Complexity and All My Zeros

Complex. It’s the word I would use to sum up all the things I’ve witnessed this past year. And I’ve seen many things.

I’ve witnessed intelligent, academically-minded students get high and wreck their cars.

I’ve watched kids get baptized then go on to become drug dealers.

I’ve heard transgendered youth talk about struggles with self-harm one day and encountering Jesus the next.

I’ve encountered some of the kindest, compassionate youth who have struggles with suicide and depression.

I’ve met teen moms and responsible parents and drop outs and sometimes they’re all the same person.

I’ve seen statistical-improbabilities overcome obstacles and graduate, cap and gown, into promising adults.

People are complex.

Brennan Manning said it best; “When I get honest, I admit I am a bundle of paradoxes. I believe and I doubt, I hope and get discouraged, I love and I hate, I feel bad about feeling good, I feel guilty about not feeling guilty. I am trusting and suspicious. I am honest and I still play games.” People are complex and so very often I feel I have so little to offer. I can listen. I can direct people to resources. I can pray.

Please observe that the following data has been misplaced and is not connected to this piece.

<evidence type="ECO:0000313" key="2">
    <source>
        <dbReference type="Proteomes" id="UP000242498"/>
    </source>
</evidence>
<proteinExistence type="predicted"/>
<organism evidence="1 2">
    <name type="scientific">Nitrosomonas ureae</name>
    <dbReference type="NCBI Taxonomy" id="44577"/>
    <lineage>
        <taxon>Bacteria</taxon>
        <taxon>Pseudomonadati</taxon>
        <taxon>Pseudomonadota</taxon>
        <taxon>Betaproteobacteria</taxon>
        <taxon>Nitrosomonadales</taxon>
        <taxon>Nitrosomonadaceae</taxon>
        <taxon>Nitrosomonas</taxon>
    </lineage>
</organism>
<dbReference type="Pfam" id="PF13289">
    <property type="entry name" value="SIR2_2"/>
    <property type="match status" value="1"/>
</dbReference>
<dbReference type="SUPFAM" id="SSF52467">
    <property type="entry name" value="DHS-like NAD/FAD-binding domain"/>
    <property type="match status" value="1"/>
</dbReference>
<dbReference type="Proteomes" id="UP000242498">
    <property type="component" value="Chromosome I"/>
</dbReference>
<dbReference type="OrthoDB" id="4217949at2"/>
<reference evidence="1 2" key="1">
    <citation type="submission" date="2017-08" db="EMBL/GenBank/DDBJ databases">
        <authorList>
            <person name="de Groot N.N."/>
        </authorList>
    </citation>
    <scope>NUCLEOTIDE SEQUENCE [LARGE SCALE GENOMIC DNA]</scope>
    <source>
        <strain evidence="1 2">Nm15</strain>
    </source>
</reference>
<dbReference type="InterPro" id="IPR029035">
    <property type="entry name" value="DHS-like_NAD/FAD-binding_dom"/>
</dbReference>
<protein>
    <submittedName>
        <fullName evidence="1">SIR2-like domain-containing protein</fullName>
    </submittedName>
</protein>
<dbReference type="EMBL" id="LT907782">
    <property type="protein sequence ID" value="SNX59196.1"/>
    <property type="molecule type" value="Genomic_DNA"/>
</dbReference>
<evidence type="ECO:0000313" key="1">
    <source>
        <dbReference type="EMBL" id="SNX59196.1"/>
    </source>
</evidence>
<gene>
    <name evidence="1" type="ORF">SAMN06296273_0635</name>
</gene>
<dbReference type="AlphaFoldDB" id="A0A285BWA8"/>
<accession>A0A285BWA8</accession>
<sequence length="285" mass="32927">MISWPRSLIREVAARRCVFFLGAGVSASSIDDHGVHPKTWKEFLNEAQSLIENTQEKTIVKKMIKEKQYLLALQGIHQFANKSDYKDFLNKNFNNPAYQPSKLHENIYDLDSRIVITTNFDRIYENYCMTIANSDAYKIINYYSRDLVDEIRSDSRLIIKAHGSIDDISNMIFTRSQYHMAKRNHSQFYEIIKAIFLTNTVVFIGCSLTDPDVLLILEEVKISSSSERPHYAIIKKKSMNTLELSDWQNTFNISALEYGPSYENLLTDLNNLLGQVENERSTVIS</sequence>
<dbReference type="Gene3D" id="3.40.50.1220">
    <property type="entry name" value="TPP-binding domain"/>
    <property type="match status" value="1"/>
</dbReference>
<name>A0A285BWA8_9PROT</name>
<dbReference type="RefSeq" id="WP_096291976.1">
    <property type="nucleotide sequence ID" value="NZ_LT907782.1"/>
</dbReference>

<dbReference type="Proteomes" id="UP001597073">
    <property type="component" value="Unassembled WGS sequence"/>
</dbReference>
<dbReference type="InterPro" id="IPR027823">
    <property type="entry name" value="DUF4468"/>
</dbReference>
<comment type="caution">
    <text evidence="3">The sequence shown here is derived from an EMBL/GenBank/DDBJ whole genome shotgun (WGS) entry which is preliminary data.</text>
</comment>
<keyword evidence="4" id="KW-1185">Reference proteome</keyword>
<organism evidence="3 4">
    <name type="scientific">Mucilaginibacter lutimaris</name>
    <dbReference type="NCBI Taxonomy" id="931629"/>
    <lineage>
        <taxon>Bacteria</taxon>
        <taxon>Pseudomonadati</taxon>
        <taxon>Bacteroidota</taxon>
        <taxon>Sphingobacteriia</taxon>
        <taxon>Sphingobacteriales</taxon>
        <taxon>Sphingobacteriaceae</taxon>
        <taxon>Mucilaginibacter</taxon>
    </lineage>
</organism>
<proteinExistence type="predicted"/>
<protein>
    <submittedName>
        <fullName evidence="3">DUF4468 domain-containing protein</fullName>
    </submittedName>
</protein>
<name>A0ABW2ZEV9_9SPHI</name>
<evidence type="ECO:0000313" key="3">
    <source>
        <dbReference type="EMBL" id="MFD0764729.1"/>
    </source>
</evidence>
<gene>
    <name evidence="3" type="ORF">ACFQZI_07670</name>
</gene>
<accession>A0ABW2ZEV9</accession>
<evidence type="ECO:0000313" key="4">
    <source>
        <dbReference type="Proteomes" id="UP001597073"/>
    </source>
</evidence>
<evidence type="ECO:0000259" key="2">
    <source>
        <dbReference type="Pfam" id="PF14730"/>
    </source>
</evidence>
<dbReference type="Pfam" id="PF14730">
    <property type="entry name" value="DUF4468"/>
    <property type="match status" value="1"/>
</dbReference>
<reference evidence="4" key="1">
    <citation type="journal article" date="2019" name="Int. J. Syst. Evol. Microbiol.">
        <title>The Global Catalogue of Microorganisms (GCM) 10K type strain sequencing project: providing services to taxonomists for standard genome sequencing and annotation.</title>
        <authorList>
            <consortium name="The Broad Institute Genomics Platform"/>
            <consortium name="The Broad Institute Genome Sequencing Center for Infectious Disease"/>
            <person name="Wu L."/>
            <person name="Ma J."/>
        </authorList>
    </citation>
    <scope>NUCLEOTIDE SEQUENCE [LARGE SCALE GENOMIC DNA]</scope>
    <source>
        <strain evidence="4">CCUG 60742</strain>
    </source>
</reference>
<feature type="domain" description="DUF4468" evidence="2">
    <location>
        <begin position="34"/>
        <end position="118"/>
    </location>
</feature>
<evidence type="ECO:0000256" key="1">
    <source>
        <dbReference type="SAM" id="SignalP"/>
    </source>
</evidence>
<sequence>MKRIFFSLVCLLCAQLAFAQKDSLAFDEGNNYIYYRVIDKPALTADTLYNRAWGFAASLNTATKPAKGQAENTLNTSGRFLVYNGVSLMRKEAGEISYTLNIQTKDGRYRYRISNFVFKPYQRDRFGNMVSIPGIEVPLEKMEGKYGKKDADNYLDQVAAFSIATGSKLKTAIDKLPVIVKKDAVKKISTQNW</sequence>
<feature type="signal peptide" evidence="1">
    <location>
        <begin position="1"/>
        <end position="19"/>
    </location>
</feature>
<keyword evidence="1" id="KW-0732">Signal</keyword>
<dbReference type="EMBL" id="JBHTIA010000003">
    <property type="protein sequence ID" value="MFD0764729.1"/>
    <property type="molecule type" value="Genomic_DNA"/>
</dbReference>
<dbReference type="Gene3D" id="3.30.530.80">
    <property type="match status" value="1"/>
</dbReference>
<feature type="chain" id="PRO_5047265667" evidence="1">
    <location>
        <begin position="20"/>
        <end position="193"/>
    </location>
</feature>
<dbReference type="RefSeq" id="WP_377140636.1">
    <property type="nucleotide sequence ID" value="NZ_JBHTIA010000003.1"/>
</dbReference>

It’s this complexity and increasing need in our community that has led me to the realization that I need to be further equipped. And so as of September I’ll be engaging in some professional development by attending the University of the Fraser Valley in Abbotsford to complete my bachelors in Social Work. I’ll be dialing back my hours so that I can finish as quickly as possible and get back to work in my community.

People are complex and I have little to offer them. But with all my heart, mind and strength, I will prayerfully offer what I have.

It is a sign of spiritual maturity to believe - to understand - that I have not done anything significant
and to be disappointed with myself, in the good sense of the word. I should feel that, no matter what I have done and achieved, I am only adding up zeros and that I need to continue my struggle with trust in God. Then, when the Benevolent God sees the zeros of my good intention, He will take pity on me and will add the number ‘one’ in front of my zeros, giving them value and making me spiritually rich.
A good spiritual state lies hidden within the humble condition of self-disappointment.” - St. Paisios


Popular Posts